Wednesday, July 18, 2007

The origin of human bipedalism
While no one has an authoritative answer, anthropologists have long theorized that early humans began walking on two legs as a way to reduce locomotor energy costs.

In the first study to fully examine this theory among humans and adult chimpanzees, published online July 17 in the Proceedings of the National Academy of Sciences, researchers have found that human walking is around 75 percent less costly, in terms of energy and caloric expenditure, than quadrupedal and bipedal walking in chimpanzees.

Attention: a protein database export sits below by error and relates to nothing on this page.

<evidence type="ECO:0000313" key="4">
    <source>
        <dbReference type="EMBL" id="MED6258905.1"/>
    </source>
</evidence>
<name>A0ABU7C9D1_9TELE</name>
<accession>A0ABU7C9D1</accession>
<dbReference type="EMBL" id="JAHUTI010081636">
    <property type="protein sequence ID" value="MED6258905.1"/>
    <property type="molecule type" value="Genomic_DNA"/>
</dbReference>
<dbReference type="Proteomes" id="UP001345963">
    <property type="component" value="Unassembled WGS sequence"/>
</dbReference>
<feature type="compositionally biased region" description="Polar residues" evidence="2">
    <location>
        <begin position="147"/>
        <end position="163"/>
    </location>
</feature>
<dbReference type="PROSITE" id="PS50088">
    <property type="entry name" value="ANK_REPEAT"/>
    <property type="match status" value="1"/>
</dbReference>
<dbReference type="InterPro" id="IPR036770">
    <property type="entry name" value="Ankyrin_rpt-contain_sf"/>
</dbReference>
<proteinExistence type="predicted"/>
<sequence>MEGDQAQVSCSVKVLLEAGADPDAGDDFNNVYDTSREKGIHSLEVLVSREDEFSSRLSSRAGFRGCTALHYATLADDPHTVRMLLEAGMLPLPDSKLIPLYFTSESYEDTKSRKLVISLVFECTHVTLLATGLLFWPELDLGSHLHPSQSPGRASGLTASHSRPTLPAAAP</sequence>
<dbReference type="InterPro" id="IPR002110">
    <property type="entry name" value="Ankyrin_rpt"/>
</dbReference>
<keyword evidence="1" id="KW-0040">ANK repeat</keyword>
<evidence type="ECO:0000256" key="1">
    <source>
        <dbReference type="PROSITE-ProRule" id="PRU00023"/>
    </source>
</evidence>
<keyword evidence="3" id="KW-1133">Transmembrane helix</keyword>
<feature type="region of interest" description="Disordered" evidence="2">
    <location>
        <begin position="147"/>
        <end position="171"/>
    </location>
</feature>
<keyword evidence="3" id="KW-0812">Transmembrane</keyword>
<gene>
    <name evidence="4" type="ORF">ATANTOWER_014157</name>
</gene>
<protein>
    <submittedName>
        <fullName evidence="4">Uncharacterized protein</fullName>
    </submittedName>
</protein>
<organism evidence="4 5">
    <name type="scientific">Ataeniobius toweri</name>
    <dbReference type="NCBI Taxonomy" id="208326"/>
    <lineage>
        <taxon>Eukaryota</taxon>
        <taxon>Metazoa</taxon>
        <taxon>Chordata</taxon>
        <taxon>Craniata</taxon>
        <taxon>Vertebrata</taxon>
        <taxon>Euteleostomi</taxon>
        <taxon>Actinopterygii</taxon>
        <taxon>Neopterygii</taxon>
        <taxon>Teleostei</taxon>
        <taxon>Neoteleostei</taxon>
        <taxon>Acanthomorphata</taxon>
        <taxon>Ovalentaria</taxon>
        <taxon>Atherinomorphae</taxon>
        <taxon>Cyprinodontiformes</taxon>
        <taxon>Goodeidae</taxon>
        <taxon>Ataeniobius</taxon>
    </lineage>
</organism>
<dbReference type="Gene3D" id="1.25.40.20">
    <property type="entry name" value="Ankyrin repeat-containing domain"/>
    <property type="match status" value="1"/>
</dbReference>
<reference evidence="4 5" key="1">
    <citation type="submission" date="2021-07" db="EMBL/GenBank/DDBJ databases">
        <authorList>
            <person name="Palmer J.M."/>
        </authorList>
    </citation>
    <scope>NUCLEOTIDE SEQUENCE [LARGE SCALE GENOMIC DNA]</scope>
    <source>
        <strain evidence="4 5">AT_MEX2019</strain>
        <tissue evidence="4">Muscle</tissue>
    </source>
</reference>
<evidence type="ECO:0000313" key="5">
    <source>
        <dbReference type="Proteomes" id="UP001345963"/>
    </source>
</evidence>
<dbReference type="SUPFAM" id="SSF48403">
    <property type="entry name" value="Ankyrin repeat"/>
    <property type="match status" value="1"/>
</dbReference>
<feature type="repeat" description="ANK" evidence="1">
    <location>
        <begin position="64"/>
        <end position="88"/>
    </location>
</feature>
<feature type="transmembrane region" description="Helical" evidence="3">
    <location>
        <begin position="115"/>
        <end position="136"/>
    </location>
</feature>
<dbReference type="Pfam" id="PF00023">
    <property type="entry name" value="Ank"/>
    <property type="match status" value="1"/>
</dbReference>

That energy savings could have provided early hominids with an evolutionary advantage over other apes by reducing the cost of foraging for food.

Of course, that still doesn't explain why it become fixed when and where it did. And why is bipedalism so rare if it's so much more efficient? (probably because running on four legs is quicker)